Gravitas Ventures

CVD’s visual effects shine bright in sci-fi thriller At First Light, which tells the story of Alex, a teenager who develops telekinetic abilities after an encounter with mysterious lights over her small town.

CVD’s team completed 100 shots for At First Light, showcasing Alex’s levitational powers and creating the final sequence, in which Alex and her friend Sean find themselves in a mirror field, surrounded by a womb of light, as glowing orbs descend from the sky.

Full of geometric light and complex animation, the mirror field sequence is key to director Jason Stone’s unique vision and it’s where CVD’s work shines brightest.

I knew Chris was going to go further and dig deeper, giving these things a character, a life, and a creativity that was beyond anything I was hearing from anybody else. It was fantastic. Honestly, at every stage, things surpassed all of my expectations.”

– Jason Stone, Director


The mirror field sequence was shot in the Mojave Desert at the Ivanpah Solar Facility, which has more than 300,000 mirrors focusing the sun’s light into three central towers. “Everything that we could do practically, we wanted to do practically, and then let CVD augment the reality we were creating, to give it as much credibility as we could,” said Jason.

But the final sequence required aerial and ground shots, showing the movement of hundreds of thousands of mirrors, in At First Light’s most powerful demonstration of Alex’s powers. This was the work of CG Lead Dmitry Vinnik, who animated the mirrors using Autodesk 3ds Max, Autodesk Maya, iToo Forest Pack, VRay Renderer, and custom tools written specifically for the sequence. Utilizing reference photos and HDR images shot by CVD on set at Ivanpah, Dmitry and the CVD team created aerial shots of the entire mirror field, as well as ground shots showing row upon row of mirrors, all moving according to the whims of Alex’s telekinesis.

“Each mirror was instanced from single source geometry, with a rig that allowed it to aim at a given target, which would then animate, since the mirrors had to aim at specific points during the sequence,” explains Dmitry.

CVD used animated image sequences to drive the mirror orientation and wrote a system for dynamically scaling the mirror rows, size, and number of rings, to allow Jason to show the mirrors were being controlled by Alex, but also convey a sense of imperfection. “They weren’t all moving in perfect unison. We offset their movements, so some of them started a little earlier or moved a little faster,” he said. “CVD did a brilliant job. When I first saw the test, I was just blown away”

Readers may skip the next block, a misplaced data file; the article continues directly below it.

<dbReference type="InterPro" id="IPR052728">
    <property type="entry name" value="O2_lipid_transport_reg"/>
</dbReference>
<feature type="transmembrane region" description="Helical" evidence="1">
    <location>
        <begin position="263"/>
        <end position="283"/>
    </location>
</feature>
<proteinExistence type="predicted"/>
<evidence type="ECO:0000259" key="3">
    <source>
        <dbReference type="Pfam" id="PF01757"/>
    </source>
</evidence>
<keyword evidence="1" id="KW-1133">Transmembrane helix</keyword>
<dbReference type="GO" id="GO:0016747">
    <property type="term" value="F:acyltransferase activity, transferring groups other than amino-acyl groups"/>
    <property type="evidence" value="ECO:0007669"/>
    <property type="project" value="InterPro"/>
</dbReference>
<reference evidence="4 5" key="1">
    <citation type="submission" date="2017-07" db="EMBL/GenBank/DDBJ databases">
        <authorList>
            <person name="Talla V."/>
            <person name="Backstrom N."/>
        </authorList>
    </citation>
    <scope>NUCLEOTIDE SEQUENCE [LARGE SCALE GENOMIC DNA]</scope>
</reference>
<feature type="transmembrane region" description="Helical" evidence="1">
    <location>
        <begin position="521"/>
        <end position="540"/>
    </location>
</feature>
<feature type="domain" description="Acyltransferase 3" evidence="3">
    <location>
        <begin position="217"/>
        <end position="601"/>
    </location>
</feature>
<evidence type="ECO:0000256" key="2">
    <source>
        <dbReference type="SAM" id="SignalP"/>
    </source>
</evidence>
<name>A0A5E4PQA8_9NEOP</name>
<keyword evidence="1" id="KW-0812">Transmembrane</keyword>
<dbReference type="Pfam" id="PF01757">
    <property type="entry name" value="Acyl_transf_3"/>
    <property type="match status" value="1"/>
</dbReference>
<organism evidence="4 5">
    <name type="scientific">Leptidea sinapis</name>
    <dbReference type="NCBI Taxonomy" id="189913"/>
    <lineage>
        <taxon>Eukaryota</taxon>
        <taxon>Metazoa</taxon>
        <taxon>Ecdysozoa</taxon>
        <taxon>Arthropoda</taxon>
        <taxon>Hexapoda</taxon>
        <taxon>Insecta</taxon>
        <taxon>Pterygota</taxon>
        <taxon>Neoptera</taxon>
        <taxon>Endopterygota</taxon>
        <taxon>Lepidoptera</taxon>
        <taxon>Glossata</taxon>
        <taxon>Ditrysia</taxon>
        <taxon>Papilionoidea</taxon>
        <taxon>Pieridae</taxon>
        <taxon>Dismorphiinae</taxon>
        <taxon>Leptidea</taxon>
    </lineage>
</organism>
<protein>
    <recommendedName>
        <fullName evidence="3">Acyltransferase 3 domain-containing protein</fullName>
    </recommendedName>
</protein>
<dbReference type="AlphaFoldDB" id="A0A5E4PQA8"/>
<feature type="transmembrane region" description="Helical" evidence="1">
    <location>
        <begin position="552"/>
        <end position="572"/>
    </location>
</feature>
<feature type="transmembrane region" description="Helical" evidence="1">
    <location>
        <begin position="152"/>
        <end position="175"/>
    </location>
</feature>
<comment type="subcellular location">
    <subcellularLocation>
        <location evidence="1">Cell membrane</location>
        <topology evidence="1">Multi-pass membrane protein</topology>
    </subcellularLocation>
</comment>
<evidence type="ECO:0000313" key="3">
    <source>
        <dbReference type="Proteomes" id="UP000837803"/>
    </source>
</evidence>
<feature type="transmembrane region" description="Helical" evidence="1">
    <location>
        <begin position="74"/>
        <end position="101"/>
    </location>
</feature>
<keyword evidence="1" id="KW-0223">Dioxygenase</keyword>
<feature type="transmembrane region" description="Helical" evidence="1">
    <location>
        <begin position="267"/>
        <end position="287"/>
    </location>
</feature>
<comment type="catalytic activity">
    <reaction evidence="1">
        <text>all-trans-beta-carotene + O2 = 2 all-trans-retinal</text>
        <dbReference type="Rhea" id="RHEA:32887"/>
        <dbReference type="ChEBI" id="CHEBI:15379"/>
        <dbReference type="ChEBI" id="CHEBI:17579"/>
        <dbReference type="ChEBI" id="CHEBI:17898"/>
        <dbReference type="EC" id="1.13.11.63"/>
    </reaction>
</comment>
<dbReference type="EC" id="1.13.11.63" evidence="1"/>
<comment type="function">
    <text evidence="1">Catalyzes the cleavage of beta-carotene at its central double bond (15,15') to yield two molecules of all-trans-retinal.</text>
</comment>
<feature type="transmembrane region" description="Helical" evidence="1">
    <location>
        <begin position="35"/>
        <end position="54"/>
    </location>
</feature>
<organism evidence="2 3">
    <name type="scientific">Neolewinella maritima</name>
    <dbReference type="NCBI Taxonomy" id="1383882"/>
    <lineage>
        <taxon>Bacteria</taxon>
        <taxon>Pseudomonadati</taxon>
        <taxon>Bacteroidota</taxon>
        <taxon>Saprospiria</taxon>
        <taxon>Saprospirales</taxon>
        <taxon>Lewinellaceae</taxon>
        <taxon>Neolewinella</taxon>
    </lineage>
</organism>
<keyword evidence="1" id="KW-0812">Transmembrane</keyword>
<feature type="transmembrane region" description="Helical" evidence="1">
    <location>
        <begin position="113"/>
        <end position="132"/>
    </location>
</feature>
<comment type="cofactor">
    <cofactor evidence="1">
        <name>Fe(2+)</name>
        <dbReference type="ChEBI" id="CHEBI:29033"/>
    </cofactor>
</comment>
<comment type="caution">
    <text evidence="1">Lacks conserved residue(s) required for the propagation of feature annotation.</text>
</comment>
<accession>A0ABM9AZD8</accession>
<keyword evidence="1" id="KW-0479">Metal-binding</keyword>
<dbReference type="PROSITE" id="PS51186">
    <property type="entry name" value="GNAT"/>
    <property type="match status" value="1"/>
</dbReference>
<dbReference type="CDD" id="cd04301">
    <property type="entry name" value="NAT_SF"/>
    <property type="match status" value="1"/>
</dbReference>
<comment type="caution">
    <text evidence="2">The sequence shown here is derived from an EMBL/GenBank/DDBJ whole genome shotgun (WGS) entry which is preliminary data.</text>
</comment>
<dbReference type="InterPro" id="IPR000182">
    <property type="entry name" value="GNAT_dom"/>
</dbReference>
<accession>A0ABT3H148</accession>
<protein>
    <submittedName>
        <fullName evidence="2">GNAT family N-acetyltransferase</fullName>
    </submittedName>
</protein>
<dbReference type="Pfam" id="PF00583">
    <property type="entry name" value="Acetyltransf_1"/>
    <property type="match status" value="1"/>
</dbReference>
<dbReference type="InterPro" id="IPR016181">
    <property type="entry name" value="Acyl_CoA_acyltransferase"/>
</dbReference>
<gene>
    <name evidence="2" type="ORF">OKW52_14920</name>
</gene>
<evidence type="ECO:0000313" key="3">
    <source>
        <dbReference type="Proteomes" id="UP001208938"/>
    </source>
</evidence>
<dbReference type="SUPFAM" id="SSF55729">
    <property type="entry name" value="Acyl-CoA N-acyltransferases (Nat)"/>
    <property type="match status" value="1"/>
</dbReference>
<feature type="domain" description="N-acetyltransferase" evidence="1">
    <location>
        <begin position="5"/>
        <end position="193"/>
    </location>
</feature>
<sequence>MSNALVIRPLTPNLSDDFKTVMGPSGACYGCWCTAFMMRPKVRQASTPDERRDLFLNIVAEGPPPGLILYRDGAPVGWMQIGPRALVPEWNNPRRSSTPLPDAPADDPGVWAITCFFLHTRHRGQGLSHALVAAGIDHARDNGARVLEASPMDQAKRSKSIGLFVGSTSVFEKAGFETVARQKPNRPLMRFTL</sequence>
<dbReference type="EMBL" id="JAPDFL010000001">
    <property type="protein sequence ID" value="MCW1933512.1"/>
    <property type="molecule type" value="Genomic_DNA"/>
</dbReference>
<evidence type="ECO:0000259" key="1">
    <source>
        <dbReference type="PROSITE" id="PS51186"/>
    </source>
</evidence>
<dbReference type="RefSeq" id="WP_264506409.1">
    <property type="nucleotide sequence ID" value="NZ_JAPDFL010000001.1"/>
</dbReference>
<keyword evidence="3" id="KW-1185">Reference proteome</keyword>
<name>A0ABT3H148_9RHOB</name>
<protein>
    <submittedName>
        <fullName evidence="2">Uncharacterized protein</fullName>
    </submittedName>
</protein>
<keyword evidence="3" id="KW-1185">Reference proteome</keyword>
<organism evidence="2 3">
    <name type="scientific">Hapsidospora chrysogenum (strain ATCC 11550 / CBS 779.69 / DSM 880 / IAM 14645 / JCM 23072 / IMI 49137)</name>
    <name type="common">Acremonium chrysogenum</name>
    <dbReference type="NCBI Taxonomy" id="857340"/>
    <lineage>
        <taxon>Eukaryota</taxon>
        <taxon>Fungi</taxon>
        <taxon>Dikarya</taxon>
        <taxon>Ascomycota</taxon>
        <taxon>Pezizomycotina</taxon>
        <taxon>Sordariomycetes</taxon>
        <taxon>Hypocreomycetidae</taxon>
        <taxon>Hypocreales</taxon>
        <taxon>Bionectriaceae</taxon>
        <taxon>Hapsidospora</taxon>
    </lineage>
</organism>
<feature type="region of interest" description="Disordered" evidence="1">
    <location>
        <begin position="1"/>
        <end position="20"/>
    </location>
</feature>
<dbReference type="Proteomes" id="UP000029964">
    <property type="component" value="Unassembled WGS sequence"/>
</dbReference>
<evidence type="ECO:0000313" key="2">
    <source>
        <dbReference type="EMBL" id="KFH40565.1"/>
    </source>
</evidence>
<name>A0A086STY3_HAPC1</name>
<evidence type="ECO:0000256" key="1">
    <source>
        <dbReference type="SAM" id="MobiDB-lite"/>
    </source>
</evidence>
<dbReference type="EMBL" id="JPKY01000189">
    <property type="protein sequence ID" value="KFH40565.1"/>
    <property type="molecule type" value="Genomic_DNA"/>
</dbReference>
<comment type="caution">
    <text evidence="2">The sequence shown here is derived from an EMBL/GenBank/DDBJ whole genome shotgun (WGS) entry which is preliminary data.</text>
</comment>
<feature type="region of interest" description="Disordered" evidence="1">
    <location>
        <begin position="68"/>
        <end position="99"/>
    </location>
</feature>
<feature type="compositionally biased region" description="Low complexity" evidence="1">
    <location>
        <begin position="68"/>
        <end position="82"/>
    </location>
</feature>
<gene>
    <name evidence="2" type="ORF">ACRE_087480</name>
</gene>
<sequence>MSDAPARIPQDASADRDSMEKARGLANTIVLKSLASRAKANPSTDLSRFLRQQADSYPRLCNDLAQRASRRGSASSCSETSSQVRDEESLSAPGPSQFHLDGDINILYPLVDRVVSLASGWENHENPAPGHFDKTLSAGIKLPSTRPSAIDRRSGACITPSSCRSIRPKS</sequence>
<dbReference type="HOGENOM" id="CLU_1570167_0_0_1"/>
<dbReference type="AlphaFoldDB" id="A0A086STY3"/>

CVD also created the orbs of light which descend from the night sky and the womb of light that grows around Alex and Sean in the mirror field. This was no mean feat – Jason’s inspiration for the orbs was E8 geometry, which aims to show every interaction in the universe.

“I loved the geometry of it so much. It’s an amazingly beautiful 12-dimensional geodesic sphere, with connected geometries inside,” explains Jason.

At Chris’ suggestion, this geometry also became the model for the womb of light, with Lead Lookdev, Fenner Rockliffe, designing the final effect. Fenner began with mandala patterns and 3D Mandelbrot geometry, which was endlessly evolving, constantly distorting and collapsing in on itself. “The nodal look of the mandala patterns gave us a really unique visual that felt like a great mix between an organic texture and a more grounded classic sci-fi effect,” he said.

He then developed this to give the womb of light a retro sci-fi look. “We wanted a more raw and analogue look, with a lot of intense anamorphic flaring, exaggerated chromatic aberration, and a healthy dose of reflective lens elements,” said Fenner.

Creating the orbs, the CVD team developed detailed qualities for the mysterious lights blinking and phasing their way to Earth.

Jason calls Fenner’s work on the womb of light “…amazing. It felt like each orb had an individual character, which was both mysterious and a little friendly, but also potentially intelligent,” said Jason. “You sense a little bit of moisture, a little bit of atmosphere, that I thought gave it a real, terrestrial, tangible quality. I was in love with that.”

Compositing brought its own challenges. Due to restrictions at Ivanpah, Jason had to shoot close-ups of the actors using a small green screen in a friend’s garage. “That ended up working way better than I ever thought possible,” said Jason. “What CVD did in blending what we were shooting on location, with the stuff we were doing in this little garage, I thought was utterly seamless.”

Building out the final sequences proved an exercise in attention to detail, with military helicopters circling the vastness of the orb colony. “Pulling all the assets together into the final shot required us to essentially rebuild the plate with a new camera move, a new sky, project our orb colony asset onto some geometry we’d placed in the distance in 3D space, and finally, integrate our military helicopters,” said Fenner.

Ultimately, At First Light allowed the team at CVD to flex their creative muscles and deliver a visually stimulating, beautiful final product.

“We’re really proud of the work!” said Chris. “It’s so much fun working on a show that calls for both technical and creative challenges and Jason really allowed us to experiment.

“Also, I’d love to share that it was one of the first projects that really helped us expand our company and for that, I’m very grateful.”

Chris and his entire team were so invested in making something special, something interesting, and something that we hadn’t seen before. It was just a pleasure to work with them. They were game, they were fun, they were always open to improvements, and they knocked it out of the park.

Jason Stone, Director